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Buying a pet rabbit? What You Need To Know

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Nothing Beats a Happy Bunny!



She loves going to her food plate when we're eating at the table!

She loves going to her food plate when we're eating at the table!

New Buns Bobby and Bo getting used to their night time space

New Buns Bobby and Bo getting used to their night time space

Litter box (much cleaner than the trays), Spacious and cute

Litter box (much cleaner than the trays), Spacious and cute

Mats are important if you don't have carpet

Mats are important if you don't have carpet

Place them around the house in their favorite spots

Place them around the house in their favorite spots

Curious Cocoa


A look at what it takes to own a bunny.

Things you need to know:

Sure, rabbits are absolutely adorable, everything they do makes you melt and just want to hug them but they are also a LOT of work. When properly equipped to adopt a bunny there is more of a chance it will be a happy one! Here’s what you need to know before making the crucial decision.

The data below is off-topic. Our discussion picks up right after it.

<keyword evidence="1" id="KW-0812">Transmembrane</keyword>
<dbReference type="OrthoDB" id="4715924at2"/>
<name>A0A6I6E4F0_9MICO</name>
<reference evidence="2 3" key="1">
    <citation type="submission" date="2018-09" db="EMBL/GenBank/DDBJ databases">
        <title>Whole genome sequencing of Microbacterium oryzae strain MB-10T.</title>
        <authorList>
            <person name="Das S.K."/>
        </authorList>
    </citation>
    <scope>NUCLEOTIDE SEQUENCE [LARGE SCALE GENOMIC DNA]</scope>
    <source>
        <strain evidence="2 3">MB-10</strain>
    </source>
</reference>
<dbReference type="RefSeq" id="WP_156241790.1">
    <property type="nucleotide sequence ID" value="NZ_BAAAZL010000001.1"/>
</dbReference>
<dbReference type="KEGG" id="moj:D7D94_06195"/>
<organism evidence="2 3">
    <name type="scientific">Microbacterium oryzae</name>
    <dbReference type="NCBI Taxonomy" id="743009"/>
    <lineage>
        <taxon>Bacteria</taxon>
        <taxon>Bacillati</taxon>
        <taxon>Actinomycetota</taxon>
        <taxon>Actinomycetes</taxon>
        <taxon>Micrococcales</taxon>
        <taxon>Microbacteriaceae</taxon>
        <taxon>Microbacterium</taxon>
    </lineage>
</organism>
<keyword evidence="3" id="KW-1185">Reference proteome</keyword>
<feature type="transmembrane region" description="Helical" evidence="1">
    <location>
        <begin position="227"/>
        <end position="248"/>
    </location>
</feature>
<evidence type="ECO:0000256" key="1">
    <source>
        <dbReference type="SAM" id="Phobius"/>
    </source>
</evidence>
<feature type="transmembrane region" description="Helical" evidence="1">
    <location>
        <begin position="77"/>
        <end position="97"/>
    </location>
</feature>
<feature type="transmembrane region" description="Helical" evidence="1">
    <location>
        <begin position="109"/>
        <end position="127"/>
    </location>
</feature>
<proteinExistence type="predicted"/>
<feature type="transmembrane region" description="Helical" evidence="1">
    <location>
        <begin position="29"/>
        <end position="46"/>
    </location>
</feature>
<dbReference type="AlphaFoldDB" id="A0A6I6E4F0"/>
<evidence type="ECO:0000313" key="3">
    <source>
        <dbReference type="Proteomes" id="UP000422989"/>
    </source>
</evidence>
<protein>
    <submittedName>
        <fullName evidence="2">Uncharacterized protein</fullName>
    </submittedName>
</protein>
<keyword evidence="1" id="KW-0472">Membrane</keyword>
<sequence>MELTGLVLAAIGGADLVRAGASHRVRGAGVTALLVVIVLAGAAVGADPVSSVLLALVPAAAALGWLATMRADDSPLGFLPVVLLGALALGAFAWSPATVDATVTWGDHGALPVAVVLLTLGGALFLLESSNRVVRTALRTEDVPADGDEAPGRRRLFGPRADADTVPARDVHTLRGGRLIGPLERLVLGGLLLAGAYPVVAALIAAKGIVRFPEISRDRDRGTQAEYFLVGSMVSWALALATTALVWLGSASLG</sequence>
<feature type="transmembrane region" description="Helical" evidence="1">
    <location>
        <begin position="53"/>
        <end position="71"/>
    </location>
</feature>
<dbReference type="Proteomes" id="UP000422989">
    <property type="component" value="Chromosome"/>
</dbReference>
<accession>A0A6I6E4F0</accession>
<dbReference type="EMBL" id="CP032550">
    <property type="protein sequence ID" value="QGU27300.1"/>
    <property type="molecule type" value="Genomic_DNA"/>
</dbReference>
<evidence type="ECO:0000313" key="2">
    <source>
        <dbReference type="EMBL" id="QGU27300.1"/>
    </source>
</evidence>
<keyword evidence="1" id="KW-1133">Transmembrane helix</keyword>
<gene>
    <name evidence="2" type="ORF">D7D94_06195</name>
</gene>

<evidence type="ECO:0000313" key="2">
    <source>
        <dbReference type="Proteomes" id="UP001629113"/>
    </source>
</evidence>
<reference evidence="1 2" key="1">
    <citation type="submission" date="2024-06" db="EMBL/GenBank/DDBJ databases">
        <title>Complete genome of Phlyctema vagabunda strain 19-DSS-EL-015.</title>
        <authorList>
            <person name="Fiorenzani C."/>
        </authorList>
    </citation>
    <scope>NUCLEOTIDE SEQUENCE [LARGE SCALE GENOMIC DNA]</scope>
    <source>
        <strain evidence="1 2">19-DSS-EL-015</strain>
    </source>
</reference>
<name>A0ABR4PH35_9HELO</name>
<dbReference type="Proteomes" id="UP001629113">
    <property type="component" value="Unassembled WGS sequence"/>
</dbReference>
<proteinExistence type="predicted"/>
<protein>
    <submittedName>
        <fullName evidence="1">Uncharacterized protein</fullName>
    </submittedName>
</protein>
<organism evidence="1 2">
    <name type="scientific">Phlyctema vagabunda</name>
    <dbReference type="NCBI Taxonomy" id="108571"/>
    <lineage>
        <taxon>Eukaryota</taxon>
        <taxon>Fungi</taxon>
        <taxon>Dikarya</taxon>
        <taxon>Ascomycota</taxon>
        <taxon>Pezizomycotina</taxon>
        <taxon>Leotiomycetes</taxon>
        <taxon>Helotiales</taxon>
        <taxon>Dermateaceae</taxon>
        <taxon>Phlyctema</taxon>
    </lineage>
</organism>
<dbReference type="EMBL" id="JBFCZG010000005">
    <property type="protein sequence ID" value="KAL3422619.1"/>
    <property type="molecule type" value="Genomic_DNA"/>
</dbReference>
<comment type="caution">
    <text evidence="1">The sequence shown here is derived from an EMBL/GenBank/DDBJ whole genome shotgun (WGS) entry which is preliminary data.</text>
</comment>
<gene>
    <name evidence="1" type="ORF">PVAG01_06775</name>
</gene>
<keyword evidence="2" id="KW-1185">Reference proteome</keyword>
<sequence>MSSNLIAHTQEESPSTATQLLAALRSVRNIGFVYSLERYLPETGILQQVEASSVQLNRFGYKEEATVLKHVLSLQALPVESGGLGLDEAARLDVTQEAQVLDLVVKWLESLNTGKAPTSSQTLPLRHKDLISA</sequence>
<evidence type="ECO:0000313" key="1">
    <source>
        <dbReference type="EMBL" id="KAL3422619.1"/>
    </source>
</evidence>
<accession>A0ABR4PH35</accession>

First off, who is the rabbit for? If it is for children, then they need to be taught that rabbits are very fragile, easily scared and need quite a bit of attention and love.

Housing: If you are looking for an outside rabbit, then a hutch AND run would be needed. Keeping it in a hutch full time is a bad idea and leads to very unhealthy and sad rabbit. They need to be able to run around and stand up, which they do often. If it is an indoor bunny you’re looking for then a cage will do, but again, they should NOT be kept in the cage all day. Let them out and stretch their legs and they’ll be doing Binkies in no time. See Video below on proper rabbit housing.

Food/ water: Some people opt for a water bottle to hang off the side of their cages. If you do get one of these, change the water and clean it daily. I use a little shallow dish, again, changing the water and cleaning it daily. For food, hay needs to be their main source of nutrition. Pellets and rabbit food can be handed out in little amounts and then as treats little chunks of Broccoli, apple, banana (very small amount) and maybe a bit of carrot. One big No-No is lettuce! DO NOT feed it to your bunny-it can cause serious health problems and be fatal.

Bunny proofing: Your house will need to be bunny proofed. It will consist of moving any cables or wires out of the reach of the rabbit. They can eat and chew cardboard and paper which means books, boxes, dvd covers...etc can be harmful if they are eating the paper and cardboard...just chewing is fine (not for your belongings though). Spraying perfume on wires that cannot be hidden helps a bit. They don’t like nasty tastes.